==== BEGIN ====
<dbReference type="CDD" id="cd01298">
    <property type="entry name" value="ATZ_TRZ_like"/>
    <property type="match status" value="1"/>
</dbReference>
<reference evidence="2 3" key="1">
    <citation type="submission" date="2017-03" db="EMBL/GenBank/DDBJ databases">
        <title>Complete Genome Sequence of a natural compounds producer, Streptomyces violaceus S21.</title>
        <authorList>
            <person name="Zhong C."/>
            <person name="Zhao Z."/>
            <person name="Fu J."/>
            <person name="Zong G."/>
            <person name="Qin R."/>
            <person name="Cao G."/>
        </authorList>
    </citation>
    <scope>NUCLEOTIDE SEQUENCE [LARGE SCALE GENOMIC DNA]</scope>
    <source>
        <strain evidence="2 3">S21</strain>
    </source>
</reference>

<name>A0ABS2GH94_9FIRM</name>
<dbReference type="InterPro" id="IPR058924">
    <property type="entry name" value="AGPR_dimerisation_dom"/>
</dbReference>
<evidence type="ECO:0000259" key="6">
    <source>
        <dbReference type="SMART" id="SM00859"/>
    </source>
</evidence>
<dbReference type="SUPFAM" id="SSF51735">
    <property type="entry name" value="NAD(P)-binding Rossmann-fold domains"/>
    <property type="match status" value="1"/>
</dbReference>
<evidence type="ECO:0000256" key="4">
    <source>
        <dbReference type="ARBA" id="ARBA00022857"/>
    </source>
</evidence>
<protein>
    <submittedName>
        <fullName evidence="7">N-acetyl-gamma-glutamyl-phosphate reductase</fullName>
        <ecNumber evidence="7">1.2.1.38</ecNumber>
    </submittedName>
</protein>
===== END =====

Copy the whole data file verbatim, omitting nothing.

<dbReference type="CDD" id="cd01298">
    <property type="entry name" value="ATZ_TRZ_like"/>
    <property type="match status" value="1"/>
</dbReference>
<reference evidence="2 3" key="1">
    <citation type="submission" date="2017-03" db="EMBL/GenBank/DDBJ databases">
        <title>Complete Genome Sequence of a natural compounds producer, Streptomyces violaceus S21.</title>
        <authorList>
            <person name="Zhong C."/>
            <person name="Zhao Z."/>
            <person name="Fu J."/>
            <person name="Zong G."/>
            <person name="Qin R."/>
            <person name="Cao G."/>
        </authorList>
    </citation>
    <scope>NUCLEOTIDE SEQUENCE [LARGE SCALE GENOMIC DNA]</scope>
    <source>
        <strain evidence="2 3">S21</strain>
    </source>
</reference>

<name>A0ABS2GH94_9FIRM</name>
<dbReference type="InterPro" id="IPR058924">
    <property type="entry name" value="AGPR_dimerisation_dom"/>
</dbReference>
<evidence type="ECO:0000259" key="6">
    <source>
        <dbReference type="SMART" id="SM00859"/>
    </source>
</evidence>
<dbReference type="SUPFAM" id="SSF51735">
    <property type="entry name" value="NAD(P)-binding Rossmann-fold domains"/>
    <property type="match status" value="1"/>
</dbReference>
<evidence type="ECO:0000256" key="4">
    <source>
        <dbReference type="ARBA" id="ARBA00022857"/>
    </source>
</evidence>
<protein>
    <submittedName>
        <fullName evidence="7">N-acetyl-gamma-glutamyl-phosphate reductase</fullName>
        <ecNumber evidence="7">1.2.1.38</ecNumber>
    </submittedName>
</protein>